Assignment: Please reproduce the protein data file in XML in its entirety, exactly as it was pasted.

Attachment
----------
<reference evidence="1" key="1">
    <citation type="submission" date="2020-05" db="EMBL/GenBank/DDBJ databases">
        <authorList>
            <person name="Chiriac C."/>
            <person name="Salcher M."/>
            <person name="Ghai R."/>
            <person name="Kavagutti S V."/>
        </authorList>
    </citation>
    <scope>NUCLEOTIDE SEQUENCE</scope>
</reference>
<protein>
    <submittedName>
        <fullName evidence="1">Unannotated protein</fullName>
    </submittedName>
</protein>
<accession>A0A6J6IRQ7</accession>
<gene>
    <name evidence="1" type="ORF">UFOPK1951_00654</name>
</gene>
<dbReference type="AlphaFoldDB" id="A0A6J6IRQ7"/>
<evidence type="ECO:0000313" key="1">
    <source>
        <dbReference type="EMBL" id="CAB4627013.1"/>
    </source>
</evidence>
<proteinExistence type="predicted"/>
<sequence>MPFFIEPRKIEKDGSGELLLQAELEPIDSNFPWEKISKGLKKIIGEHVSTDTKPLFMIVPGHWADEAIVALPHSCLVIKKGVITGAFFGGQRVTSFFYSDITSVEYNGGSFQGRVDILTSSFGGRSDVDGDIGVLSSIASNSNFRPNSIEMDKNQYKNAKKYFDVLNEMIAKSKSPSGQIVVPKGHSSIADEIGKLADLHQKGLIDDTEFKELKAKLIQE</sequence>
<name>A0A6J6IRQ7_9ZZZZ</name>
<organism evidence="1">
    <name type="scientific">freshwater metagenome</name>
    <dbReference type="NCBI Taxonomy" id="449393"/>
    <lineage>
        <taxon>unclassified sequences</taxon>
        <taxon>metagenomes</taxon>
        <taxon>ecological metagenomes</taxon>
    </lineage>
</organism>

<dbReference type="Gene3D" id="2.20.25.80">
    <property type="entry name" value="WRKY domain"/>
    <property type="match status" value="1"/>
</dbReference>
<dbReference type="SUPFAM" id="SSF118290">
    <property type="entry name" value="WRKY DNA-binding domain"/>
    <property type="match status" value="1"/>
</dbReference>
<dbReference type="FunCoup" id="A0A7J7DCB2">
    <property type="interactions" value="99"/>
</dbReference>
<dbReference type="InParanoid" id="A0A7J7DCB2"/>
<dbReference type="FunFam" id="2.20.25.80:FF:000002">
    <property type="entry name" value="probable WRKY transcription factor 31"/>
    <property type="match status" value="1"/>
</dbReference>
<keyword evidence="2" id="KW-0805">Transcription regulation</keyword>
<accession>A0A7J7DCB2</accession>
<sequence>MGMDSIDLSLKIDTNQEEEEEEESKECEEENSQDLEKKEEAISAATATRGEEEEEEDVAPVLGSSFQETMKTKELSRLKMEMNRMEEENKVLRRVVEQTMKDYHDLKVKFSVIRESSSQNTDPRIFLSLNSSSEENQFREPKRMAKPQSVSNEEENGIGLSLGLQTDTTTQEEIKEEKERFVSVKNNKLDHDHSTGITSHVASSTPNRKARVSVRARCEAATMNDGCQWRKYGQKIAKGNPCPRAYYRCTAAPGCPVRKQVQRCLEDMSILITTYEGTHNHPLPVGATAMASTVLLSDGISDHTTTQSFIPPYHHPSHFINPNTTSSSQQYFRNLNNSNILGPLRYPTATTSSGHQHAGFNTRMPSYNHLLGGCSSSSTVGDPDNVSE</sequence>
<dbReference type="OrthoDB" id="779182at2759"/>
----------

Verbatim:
<reference evidence="1" key="1">
    <citation type="submission" date="2020-05" db="EMBL/GenBank/DDBJ databases">
        <authorList>
            <person name="Chiriac C."/>
            <person name="Salcher M."/>
            <person name="Ghai R."/>
            <person name="Kavagutti S V."/>
        </authorList>
    </citation>
    <scope>NUCLEOTIDE SEQUENCE</scope>
</reference>
<protein>
    <submittedName>
        <fullName evidence="1">Unannotated protein</fullName>
    </submittedName>
</protein>
<accession>A0A6J6IRQ7</accession>
<gene>
    <name evidence="1" type="ORF">UFOPK1951_00654</name>
</gene>
<dbReference type="AlphaFoldDB" id="A0A6J6IRQ7"/>
<evidence type="ECO:0000313" key="1">
    <source>
        <dbReference type="EMBL" id="CAB4627013.1"/>
    </source>
</evidence>
<proteinExistence type="predicted"/>
<sequence>MPFFIEPRKIEKDGSGELLLQAELEPIDSNFPWEKISKGLKKIIGEHVSTDTKPLFMIVPGHWADEAIVALPHSCLVIKKGVITGAFFGGQRVTSFFYSDITSVEYNGGSFQGRVDILTSSFGGRSDVDGDIGVLSSIASNSNFRPNSIEMDKNQYKNAKKYFDVLNEMIAKSKSPSGQIVVPKGHSSIADEIGKLADLHQKGLIDDTEFKELKAKLIQE</sequence>
<name>A0A6J6IRQ7_9ZZZZ</name>
<organism evidence="1">
    <name type="scientific">freshwater metagenome</name>
    <dbReference type="NCBI Taxonomy" id="449393"/>
    <lineage>
        <taxon>unclassified sequences</taxon>
        <taxon>metagenomes</taxon>
        <taxon>ecological metagenomes</taxon>
    </lineage>
</organism>

<dbReference type="Gene3D" id="2.20.25.80">
    <property type="entry name" value="WRKY domain"/>
    <property type="match status" value="1"/>
</dbReference>
<dbReference type="SUPFAM" id="SSF118290">
    <property type="entry name" value="WRKY DNA-binding domain"/>
    <property type="match status" value="1"/>
</dbReference>
<dbReference type="FunCoup" id="A0A7J7DCB2">
    <property type="interactions" value="99"/>
</dbReference>
<dbReference type="InParanoid" id="A0A7J7DCB2"/>
<dbReference type="FunFam" id="2.20.25.80:FF:000002">
    <property type="entry name" value="probable WRKY transcription factor 31"/>
    <property type="match status" value="1"/>
</dbReference>
<keyword evidence="2" id="KW-0805">Transcription regulation</keyword>
<accession>A0A7J7DCB2</accession>
<sequence>MGMDSIDLSLKIDTNQEEEEEEESKECEEENSQDLEKKEEAISAATATRGEEEEEEDVAPVLGSSFQETMKTKELSRLKMEMNRMEEENKVLRRVVEQTMKDYHDLKVKFSVIRESSSQNTDPRIFLSLNSSSEENQFREPKRMAKPQSVSNEEENGIGLSLGLQTDTTTQEEIKEEKERFVSVKNNKLDHDHSTGITSHVASSTPNRKARVSVRARCEAATMNDGCQWRKYGQKIAKGNPCPRAYYRCTAAPGCPVRKQVQRCLEDMSILITTYEGTHNHPLPVGATAMASTVLLSDGISDHTTTQSFIPPYHHPSHFINPNTTSSSQQYFRNLNNSNILGPLRYPTATTSSGHQHAGFNTRMPSYNHLLGGCSSSSTVGDPDNVSE</sequence>
<dbReference type="OrthoDB" id="779182at2759"/>